“Diversifying tree species is important,” McSwain said, “so that no one tree species becomes predominant in the county’s parks and the trees in the parks will be resilient to infestations in the future.” The county has also developed a firewood policy that restricts park users from bring in firewood to the parks as a precaution against the spreading of EAB.


In order to benefit everyone, its crucial that everyone (local communities, adjacent counties and adjacent states) work together towards this problem. Klatt says “We’d be happy to participate.”

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City’s Trees Fall to Ash Borer

City’s Trees Fall to Ash Borer

A state forester has been called in to provide technical help to city officials in Bristol, Connecticut. The issue seems minor, a few dying trees that line an industrial park, but the consequences could be dire.

The problem is an invasive beetle that is damaging thousands of trees and thinning out forests in the midwestern and eastern states. The emerald ash borer was first observed in Detroit in 2002 and has since spread south and east. Connecticut found its first evidence of the borer ten years later.

This pest is a serious threat for several reasons. First, the beetle is invasive, which means it doesn’t have natural predators here in the U.S. The bug likely came with a shipment of untreated wood from either South Korea or China.

The bright green, red-eyed beetles are also native to Japan and Russia.

Second, the beetle does slow but insidious damage and therefore is hard to spot. By the time the tree shows symptoms, like a wilting or thinning crown and D-shaped rings in its trunk, it’s too late for the tree.

And last, the ash borer is hard to kill. The dying trees must be removed to prevent spread.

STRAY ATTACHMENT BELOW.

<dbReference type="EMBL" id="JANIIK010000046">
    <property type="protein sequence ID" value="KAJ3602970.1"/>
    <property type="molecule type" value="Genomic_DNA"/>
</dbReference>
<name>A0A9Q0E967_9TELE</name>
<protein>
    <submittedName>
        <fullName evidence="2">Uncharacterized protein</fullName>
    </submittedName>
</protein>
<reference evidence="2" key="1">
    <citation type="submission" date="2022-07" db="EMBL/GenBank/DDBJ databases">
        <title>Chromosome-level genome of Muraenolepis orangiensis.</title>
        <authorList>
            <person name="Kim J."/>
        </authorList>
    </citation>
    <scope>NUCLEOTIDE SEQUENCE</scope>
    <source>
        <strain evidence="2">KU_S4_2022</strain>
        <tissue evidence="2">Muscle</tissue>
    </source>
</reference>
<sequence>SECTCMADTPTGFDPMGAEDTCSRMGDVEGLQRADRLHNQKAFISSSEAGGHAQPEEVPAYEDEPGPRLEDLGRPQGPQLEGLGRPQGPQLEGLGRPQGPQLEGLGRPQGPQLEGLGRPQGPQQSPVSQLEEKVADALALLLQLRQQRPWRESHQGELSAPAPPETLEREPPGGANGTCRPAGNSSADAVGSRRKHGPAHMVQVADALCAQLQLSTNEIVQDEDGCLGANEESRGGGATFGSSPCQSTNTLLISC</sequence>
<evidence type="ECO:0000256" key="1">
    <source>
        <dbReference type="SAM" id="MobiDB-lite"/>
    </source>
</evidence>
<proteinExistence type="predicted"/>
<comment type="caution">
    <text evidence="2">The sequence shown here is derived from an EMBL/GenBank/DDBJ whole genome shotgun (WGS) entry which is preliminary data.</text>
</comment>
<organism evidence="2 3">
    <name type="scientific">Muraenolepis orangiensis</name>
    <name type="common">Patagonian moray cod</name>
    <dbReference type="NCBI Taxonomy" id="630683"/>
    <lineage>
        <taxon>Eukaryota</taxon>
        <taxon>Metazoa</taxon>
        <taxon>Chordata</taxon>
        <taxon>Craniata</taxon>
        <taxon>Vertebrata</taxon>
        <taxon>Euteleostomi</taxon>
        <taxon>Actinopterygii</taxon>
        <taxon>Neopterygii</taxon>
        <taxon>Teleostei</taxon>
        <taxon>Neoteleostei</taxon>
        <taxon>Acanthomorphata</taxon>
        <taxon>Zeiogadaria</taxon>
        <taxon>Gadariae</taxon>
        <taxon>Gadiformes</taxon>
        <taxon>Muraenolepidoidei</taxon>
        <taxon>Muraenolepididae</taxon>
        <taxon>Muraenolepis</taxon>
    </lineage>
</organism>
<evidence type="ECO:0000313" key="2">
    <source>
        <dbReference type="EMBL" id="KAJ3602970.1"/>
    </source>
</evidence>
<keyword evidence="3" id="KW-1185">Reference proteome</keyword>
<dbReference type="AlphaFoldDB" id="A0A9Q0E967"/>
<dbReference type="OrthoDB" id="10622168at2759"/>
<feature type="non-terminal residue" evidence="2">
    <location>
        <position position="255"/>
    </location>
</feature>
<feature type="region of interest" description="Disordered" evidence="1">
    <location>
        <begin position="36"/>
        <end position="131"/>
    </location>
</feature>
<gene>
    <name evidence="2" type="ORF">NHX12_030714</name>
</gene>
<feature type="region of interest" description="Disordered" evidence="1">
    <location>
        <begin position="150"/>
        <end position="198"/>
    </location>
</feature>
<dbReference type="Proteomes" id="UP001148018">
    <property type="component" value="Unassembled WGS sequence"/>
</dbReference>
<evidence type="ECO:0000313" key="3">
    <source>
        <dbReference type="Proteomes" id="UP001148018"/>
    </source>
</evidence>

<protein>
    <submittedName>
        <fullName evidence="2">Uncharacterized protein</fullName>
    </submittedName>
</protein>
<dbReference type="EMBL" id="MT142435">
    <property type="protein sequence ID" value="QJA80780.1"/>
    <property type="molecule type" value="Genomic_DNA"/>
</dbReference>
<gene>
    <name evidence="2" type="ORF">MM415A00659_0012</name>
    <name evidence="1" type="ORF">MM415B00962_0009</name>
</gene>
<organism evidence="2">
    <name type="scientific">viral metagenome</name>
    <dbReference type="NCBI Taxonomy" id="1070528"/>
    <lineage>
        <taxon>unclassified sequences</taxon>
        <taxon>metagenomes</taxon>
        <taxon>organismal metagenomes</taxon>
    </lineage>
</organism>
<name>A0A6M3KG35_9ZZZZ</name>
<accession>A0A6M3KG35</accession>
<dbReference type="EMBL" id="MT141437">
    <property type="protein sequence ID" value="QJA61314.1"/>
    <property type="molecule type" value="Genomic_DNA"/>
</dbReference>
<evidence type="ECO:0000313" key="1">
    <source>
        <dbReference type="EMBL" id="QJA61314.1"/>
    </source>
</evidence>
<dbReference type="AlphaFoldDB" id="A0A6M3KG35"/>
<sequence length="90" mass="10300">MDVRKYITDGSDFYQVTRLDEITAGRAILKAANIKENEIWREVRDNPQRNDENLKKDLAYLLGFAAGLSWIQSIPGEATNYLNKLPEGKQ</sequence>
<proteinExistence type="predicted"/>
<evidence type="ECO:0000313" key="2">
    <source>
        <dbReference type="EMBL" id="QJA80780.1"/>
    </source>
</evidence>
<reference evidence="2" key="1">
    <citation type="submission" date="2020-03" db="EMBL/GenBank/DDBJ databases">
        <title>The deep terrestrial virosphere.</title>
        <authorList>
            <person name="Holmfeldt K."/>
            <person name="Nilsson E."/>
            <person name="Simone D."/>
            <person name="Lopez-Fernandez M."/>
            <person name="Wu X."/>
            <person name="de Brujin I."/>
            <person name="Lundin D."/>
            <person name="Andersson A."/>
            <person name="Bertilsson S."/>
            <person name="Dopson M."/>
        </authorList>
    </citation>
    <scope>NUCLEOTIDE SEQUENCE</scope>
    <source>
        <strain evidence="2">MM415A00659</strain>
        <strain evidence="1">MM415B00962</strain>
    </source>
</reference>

The tall ash trees lining Bristol’s oldest industrial park will be removed very soon, then ground up to ensure no beetles survive the process.

The website dedicated to recruit the public for help in the war on these bugs notes that the emerald ash borer is “now considered the most destructive forest pest ever seen in North America.”

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Happy Thanksgiving!

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Think Like a Bug

Think Like a Bug

Winter is here and with it comes a host of creepy crawlies trying to invade your nice warm home to ride out the cold months. When it comes to dealing with these pests entomologist Brandon Runyun advises people to think like a bug. Don’t wait till the pests are already filling up all of the cracks and crevices in your house to take care of them. If you simply let them stay, Runyun warns that the population will only get bigger next year. Instead, think of areas where these insects would want to inhabit and pest proof them. It’s much better to prevent them from coming into your home in the first place than try and chase them out later.

Runyun advises that you try and think of places bugs might want to crawl into. They tend to like places where they won’t be bothered, so look in places like your basement, attic, and inside your walls. Seal any entry where something could possibly get in. Runyun suggests using high quality silicone gel to copper stuff these areas, creating a tight seal against any would-be guests.